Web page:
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  • Schubert: Piano Trio in B-flat, Op. 99 (D.898) / Adagio [Notturno] in E-flat, Op. posth. 148 (D.897) / Allegro in B-flat (D.28) - The Mozartean Players
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Schubert: Piano Trio in B-flat, Op. 99 (D.898) / Adagio [Notturno] in E-flat, Op. posth. 148 (D.897) / Allegro in B-flat (D.28) - The Mozartean Players Import


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Audio CD, Import, December 7, 1993
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Product Details

  • Performer: Steven Lubin, Stanley Ritchie, Myron Lutzke
  • Composer: Franz Schubert
  • Audio CD (December 7, 1993)
  • Number of Discs: 1
  • Format: Import
  • Label: Harmonia Mundi France
  • ASIN: B0000007DT
  • Average Customer Review: 3.7 out of 5 stars  See all reviews (3 customer reviews)
  • Amazon Best Sellers Rank: #668,138 in Music (See Top 100 in Music)

1. Pno Trio in B-Flat, Op.99 (D.898): I. Allegro Moderato
2. Pno Trio in B-Flat, Op.99 (D.898): II. Andante Un Poco Mosso
3. Pno Trio in B-Flat, Op.99 (D.898): III. Scherzo: Allegro
4. Pno Trio in B-Flat, Op.99 (D.898): IV. Rondo: Allegro Vivace
5. Adagio (Notturno) in E-Flat, Op. Posth. 148 (D.897)
6. Allegro (Sonatensatz) in B-flat (D.28)

Customer Reviews

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Most Helpful Customer Reviews

6 of 6 people found the following review helpful By A Customer on April 22, 2003
I was shocked to read the previous, blatantly negative review posted here! I've spent most of my life in classical music, performing chamber music, and Schubert is one of my favorite composers of all time. Thus, I know his trios like the back of my hand, and I find myself listening to other artists' renditions often. I found this recording by the Mozartean Players (along with their recording of Opus 100) to be one of my favorites -- at turns bold and brilliant, refined and understated, playful and joyful, the way Schubert is meant to be.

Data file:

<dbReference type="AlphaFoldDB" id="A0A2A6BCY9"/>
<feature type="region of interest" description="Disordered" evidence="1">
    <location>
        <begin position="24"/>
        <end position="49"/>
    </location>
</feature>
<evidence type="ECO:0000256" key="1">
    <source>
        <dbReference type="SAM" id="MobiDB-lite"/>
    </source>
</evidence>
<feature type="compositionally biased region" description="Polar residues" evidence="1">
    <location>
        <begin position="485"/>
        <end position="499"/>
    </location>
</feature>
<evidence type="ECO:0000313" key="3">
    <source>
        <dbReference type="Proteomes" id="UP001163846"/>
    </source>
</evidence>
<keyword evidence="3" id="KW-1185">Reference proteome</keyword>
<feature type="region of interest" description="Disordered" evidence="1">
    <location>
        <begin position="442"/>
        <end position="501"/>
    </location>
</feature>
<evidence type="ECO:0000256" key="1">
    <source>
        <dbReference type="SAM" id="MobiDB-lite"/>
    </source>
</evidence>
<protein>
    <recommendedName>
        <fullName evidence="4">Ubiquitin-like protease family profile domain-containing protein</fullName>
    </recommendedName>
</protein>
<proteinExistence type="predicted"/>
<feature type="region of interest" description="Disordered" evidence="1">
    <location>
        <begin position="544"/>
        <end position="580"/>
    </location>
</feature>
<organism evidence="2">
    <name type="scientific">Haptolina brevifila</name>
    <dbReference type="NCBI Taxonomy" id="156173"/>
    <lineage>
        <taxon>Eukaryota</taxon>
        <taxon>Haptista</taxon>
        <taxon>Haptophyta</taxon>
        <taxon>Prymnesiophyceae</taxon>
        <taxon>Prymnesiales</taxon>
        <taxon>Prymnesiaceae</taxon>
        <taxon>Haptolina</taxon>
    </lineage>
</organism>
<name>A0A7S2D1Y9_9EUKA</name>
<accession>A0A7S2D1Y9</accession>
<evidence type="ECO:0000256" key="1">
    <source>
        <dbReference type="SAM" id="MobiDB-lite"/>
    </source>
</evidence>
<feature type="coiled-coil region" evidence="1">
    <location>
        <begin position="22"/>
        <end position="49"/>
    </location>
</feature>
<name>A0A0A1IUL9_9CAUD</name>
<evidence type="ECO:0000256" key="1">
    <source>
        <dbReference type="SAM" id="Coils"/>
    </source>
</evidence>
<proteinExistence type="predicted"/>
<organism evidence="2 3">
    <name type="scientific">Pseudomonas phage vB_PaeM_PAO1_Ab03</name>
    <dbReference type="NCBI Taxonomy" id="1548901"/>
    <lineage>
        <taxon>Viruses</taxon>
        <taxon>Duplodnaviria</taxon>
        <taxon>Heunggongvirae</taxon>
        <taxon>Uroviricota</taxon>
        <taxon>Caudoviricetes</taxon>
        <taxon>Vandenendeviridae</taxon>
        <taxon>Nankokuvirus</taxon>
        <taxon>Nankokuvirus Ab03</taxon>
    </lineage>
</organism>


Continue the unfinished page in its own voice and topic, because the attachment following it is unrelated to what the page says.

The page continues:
The interplay between Lubin, Ritchie and Lutzke is marvelous. And when you hear those gorgeous melody lines soar, it'll make your heart ache. I couldn't recommend this CD more highly!
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2 of 2 people found the following review helpful By Valerie J. Kraemer on April 27, 2008
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This recording is not for the faint of heart. From the very first it thrusts the listener into the aquarium interior. Everything that is disturbing about Schubert is magnified and even more disturbing than ever.

Before discussing what it exactly is about the Graf piano and the classical string, allow me to make a comparison. When Schubert arranges his musical ideas in a trio, he begins to reach for a multimedia effect, much like visiting a painting by Michel Leah Keck--also known as "The Raw Artist"--who through a contempory sectionalism of bold patches
and calculated drizzles, brings radience and fear into our emotional state as a combined force. The Opus 99 [D898] is a case in point, presented here as an in-your-face montage of nearly disjointed partitions which irrigate one's aesthetic spine almost to the limit of tolerance. But don't blame the performers. Praise them to the skies. Schubert in all his greatness wants us to be alive and to disturb us with what amounts to an abstract product constructed of awkwardly joined conventional truisms which jump out of us with an almost violent starkness. Where modern instruments rely on platitudes to carry the day, the darker timbre of the Graf piano--this carefully engineered and handled btw--gives us the deep browns and the sharp angles. For sunlight, there are the interminglings of the violin and cello, both notably transparent and played somewhat deliberately to bring this out for us and also for the enjoyment of the musicians, I think. All of this is intimately recorded so that one wonders how these three ever managed to play all this without breathing.
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3 of 8 people found the following review helpful By Melvyn M. Sobel on December 13, 2002
In my review of 23 October 2000, I found the Mozartean's performance of the Schubert Op. 100 wanting in nuance, depth and feeling, all enhanced by particularly poor sound quality and the use of historical instruments. If possible, the Op. 99, here, fares no better and, in many ways, seems even more superficial, routine and annoying. Not even the inclusion of the berceuse-like Adagio (Notturno) in E-flat, nor the exhilarating Allegro in B-flat, both shorn of their burnished warmth, improves matters in the least. A most disappointing issue on all counts.
[Running time: 59:43]
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